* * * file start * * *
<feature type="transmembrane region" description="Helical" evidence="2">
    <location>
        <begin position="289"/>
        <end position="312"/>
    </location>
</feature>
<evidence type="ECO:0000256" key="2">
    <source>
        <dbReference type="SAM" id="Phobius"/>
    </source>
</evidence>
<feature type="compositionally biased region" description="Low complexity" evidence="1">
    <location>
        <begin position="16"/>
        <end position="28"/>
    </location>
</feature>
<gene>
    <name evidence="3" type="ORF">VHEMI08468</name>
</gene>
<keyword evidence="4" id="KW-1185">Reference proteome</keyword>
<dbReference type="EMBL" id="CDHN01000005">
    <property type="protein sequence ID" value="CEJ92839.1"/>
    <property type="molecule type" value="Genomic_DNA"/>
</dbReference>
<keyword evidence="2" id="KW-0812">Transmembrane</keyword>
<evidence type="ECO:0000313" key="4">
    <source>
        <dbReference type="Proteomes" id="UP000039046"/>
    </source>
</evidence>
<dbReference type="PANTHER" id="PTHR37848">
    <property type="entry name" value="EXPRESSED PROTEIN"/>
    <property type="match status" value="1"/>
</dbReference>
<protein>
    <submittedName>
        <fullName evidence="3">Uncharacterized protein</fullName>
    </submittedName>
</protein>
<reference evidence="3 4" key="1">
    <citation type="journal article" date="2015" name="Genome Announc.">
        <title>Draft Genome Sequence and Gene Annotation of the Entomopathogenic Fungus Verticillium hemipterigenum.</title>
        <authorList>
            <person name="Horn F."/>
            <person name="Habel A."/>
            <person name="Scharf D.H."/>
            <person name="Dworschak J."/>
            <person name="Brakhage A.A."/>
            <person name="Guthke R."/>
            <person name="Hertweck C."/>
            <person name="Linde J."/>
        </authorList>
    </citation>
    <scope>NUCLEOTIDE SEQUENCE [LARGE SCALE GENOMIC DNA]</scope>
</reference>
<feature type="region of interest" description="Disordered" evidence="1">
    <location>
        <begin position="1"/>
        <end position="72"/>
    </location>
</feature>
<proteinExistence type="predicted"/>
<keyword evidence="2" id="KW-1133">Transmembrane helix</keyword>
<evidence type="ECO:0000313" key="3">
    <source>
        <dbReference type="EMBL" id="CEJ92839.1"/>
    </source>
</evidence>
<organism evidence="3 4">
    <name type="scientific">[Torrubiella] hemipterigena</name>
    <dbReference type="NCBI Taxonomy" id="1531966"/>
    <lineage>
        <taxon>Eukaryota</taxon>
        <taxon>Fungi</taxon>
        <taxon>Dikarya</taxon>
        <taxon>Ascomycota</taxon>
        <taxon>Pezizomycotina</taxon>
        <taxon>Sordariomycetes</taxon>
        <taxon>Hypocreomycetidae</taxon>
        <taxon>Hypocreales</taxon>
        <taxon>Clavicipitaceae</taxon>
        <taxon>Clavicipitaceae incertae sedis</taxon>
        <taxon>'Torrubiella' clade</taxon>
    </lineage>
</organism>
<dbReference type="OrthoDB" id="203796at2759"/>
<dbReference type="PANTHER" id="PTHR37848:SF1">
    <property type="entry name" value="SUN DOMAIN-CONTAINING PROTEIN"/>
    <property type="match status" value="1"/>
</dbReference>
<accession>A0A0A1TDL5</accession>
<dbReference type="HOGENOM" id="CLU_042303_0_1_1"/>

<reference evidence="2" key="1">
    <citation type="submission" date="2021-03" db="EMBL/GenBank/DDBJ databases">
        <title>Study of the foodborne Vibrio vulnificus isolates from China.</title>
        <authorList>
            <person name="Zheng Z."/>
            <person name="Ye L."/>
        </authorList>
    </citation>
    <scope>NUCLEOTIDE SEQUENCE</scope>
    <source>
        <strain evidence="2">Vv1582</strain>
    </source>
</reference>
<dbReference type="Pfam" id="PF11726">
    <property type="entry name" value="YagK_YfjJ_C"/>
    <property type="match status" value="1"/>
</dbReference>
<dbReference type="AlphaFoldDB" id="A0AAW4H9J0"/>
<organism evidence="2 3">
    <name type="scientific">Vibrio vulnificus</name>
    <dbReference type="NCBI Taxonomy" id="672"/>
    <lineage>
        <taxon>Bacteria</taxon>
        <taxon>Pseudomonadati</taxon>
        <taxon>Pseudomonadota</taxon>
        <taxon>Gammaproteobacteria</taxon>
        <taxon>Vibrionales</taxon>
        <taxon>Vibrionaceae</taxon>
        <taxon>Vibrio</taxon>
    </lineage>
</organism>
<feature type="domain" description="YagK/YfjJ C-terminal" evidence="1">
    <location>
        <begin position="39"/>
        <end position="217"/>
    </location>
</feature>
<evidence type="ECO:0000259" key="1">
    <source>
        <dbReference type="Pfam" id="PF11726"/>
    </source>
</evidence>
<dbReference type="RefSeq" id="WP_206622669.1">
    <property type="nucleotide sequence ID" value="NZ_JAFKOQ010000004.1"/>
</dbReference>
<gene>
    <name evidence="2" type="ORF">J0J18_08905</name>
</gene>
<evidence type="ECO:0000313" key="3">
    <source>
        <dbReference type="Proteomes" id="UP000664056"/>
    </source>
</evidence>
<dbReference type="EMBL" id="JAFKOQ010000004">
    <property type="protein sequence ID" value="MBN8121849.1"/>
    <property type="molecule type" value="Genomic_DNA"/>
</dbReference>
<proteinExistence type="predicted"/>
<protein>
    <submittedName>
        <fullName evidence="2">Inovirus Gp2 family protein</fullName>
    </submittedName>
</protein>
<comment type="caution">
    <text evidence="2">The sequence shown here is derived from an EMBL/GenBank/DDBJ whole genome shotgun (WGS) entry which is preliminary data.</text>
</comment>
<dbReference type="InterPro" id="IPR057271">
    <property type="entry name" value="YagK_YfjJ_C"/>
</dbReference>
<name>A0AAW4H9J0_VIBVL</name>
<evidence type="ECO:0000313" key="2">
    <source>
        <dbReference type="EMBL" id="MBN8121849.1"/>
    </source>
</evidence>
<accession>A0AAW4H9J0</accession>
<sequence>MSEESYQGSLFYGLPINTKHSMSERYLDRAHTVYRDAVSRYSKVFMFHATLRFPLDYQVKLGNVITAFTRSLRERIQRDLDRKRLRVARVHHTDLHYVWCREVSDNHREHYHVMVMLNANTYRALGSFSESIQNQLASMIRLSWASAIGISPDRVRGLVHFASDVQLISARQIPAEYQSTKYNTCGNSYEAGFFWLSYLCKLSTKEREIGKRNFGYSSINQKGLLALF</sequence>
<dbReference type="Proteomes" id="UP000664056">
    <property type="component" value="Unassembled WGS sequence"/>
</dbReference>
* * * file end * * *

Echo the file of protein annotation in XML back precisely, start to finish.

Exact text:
<feature type="transmembrane region" description="Helical" evidence="2">
    <location>
        <begin position="289"/>
        <end position="312"/>
    </location>
</feature>
<evidence type="ECO:0000256" key="2">
    <source>
        <dbReference type="SAM" id="Phobius"/>
    </source>
</evidence>
<feature type="compositionally biased region" description="Low complexity" evidence="1">
    <location>
        <begin position="16"/>
        <end position="28"/>
    </location>
</feature>
<gene>
    <name evidence="3" type="ORF">VHEMI08468</name>
</gene>
<keyword evidence="4" id="KW-1185">Reference proteome</keyword>
<dbReference type="EMBL" id="CDHN01000005">
    <property type="protein sequence ID" value="CEJ92839.1"/>
    <property type="molecule type" value="Genomic_DNA"/>
</dbReference>
<keyword evidence="2" id="KW-0812">Transmembrane</keyword>
<evidence type="ECO:0000313" key="4">
    <source>
        <dbReference type="Proteomes" id="UP000039046"/>
    </source>
</evidence>
<dbReference type="PANTHER" id="PTHR37848">
    <property type="entry name" value="EXPRESSED PROTEIN"/>
    <property type="match status" value="1"/>
</dbReference>
<protein>
    <submittedName>
        <fullName evidence="3">Uncharacterized protein</fullName>
    </submittedName>
</protein>
<reference evidence="3 4" key="1">
    <citation type="journal article" date="2015" name="Genome Announc.">
        <title>Draft Genome Sequence and Gene Annotation of the Entomopathogenic Fungus Verticillium hemipterigenum.</title>
        <authorList>
            <person name="Horn F."/>
            <person name="Habel A."/>
            <person name="Scharf D.H."/>
            <person name="Dworschak J."/>
            <person name="Brakhage A.A."/>
            <person name="Guthke R."/>
            <person name="Hertweck C."/>
            <person name="Linde J."/>
        </authorList>
    </citation>
    <scope>NUCLEOTIDE SEQUENCE [LARGE SCALE GENOMIC DNA]</scope>
</reference>
<feature type="region of interest" description="Disordered" evidence="1">
    <location>
        <begin position="1"/>
        <end position="72"/>
    </location>
</feature>
<proteinExistence type="predicted"/>
<keyword evidence="2" id="KW-1133">Transmembrane helix</keyword>
<evidence type="ECO:0000313" key="3">
    <source>
        <dbReference type="EMBL" id="CEJ92839.1"/>
    </source>
</evidence>
<organism evidence="3 4">
    <name type="scientific">[Torrubiella] hemipterigena</name>
    <dbReference type="NCBI Taxonomy" id="1531966"/>
    <lineage>
        <taxon>Eukaryota</taxon>
        <taxon>Fungi</taxon>
        <taxon>Dikarya</taxon>
        <taxon>Ascomycota</taxon>
        <taxon>Pezizomycotina</taxon>
        <taxon>Sordariomycetes</taxon>
        <taxon>Hypocreomycetidae</taxon>
        <taxon>Hypocreales</taxon>
        <taxon>Clavicipitaceae</taxon>
        <taxon>Clavicipitaceae incertae sedis</taxon>
        <taxon>'Torrubiella' clade</taxon>
    </lineage>
</organism>
<dbReference type="OrthoDB" id="203796at2759"/>
<dbReference type="PANTHER" id="PTHR37848:SF1">
    <property type="entry name" value="SUN DOMAIN-CONTAINING PROTEIN"/>
    <property type="match status" value="1"/>
</dbReference>
<accession>A0A0A1TDL5</accession>
<dbReference type="HOGENOM" id="CLU_042303_0_1_1"/>

<reference evidence="2" key="1">
    <citation type="submission" date="2021-03" db="EMBL/GenBank/DDBJ databases">
        <title>Study of the foodborne Vibrio vulnificus isolates from China.</title>
        <authorList>
            <person name="Zheng Z."/>
            <person name="Ye L."/>
        </authorList>
    </citation>
    <scope>NUCLEOTIDE SEQUENCE</scope>
    <source>
        <strain evidence="2">Vv1582</strain>
    </source>
</reference>
<dbReference type="Pfam" id="PF11726">
    <property type="entry name" value="YagK_YfjJ_C"/>
    <property type="match status" value="1"/>
</dbReference>
<dbReference type="AlphaFoldDB" id="A0AAW4H9J0"/>
<organism evidence="2 3">
    <name type="scientific">Vibrio vulnificus</name>
    <dbReference type="NCBI Taxonomy" id="672"/>
    <lineage>
        <taxon>Bacteria</taxon>
        <taxon>Pseudomonadati</taxon>
        <taxon>Pseudomonadota</taxon>
        <taxon>Gammaproteobacteria</taxon>
        <taxon>Vibrionales</taxon>
        <taxon>Vibrionaceae</taxon>
        <taxon>Vibrio</taxon>
    </lineage>
</organism>
<feature type="domain" description="YagK/YfjJ C-terminal" evidence="1">
    <location>
        <begin position="39"/>
        <end position="217"/>
    </location>
</feature>
<evidence type="ECO:0000259" key="1">
    <source>
        <dbReference type="Pfam" id="PF11726"/>
    </source>
</evidence>
<dbReference type="RefSeq" id="WP_206622669.1">
    <property type="nucleotide sequence ID" value="NZ_JAFKOQ010000004.1"/>
</dbReference>
<gene>
    <name evidence="2" type="ORF">J0J18_08905</name>
</gene>
<evidence type="ECO:0000313" key="3">
    <source>
        <dbReference type="Proteomes" id="UP000664056"/>
    </source>
</evidence>
<dbReference type="EMBL" id="JAFKOQ010000004">
    <property type="protein sequence ID" value="MBN8121849.1"/>
    <property type="molecule type" value="Genomic_DNA"/>
</dbReference>
<proteinExistence type="predicted"/>
<protein>
    <submittedName>
        <fullName evidence="2">Inovirus Gp2 family protein</fullName>
    </submittedName>
</protein>
<comment type="caution">
    <text evidence="2">The sequence shown here is derived from an EMBL/GenBank/DDBJ whole genome shotgun (WGS) entry which is preliminary data.</text>
</comment>
<dbReference type="InterPro" id="IPR057271">
    <property type="entry name" value="YagK_YfjJ_C"/>
</dbReference>
<name>A0AAW4H9J0_VIBVL</name>
<evidence type="ECO:0000313" key="2">
    <source>
        <dbReference type="EMBL" id="MBN8121849.1"/>
    </source>
</evidence>
<accession>A0AAW4H9J0</accession>
<sequence>MSEESYQGSLFYGLPINTKHSMSERYLDRAHTVYRDAVSRYSKVFMFHATLRFPLDYQVKLGNVITAFTRSLRERIQRDLDRKRLRVARVHHTDLHYVWCREVSDNHREHYHVMVMLNANTYRALGSFSESIQNQLASMIRLSWASAIGISPDRVRGLVHFASDVQLISARQIPAEYQSTKYNTCGNSYEAGFFWLSYLCKLSTKEREIGKRNFGYSSINQKGLLALF</sequence>
<dbReference type="Proteomes" id="UP000664056">
    <property type="component" value="Unassembled WGS sequence"/>
</dbReference>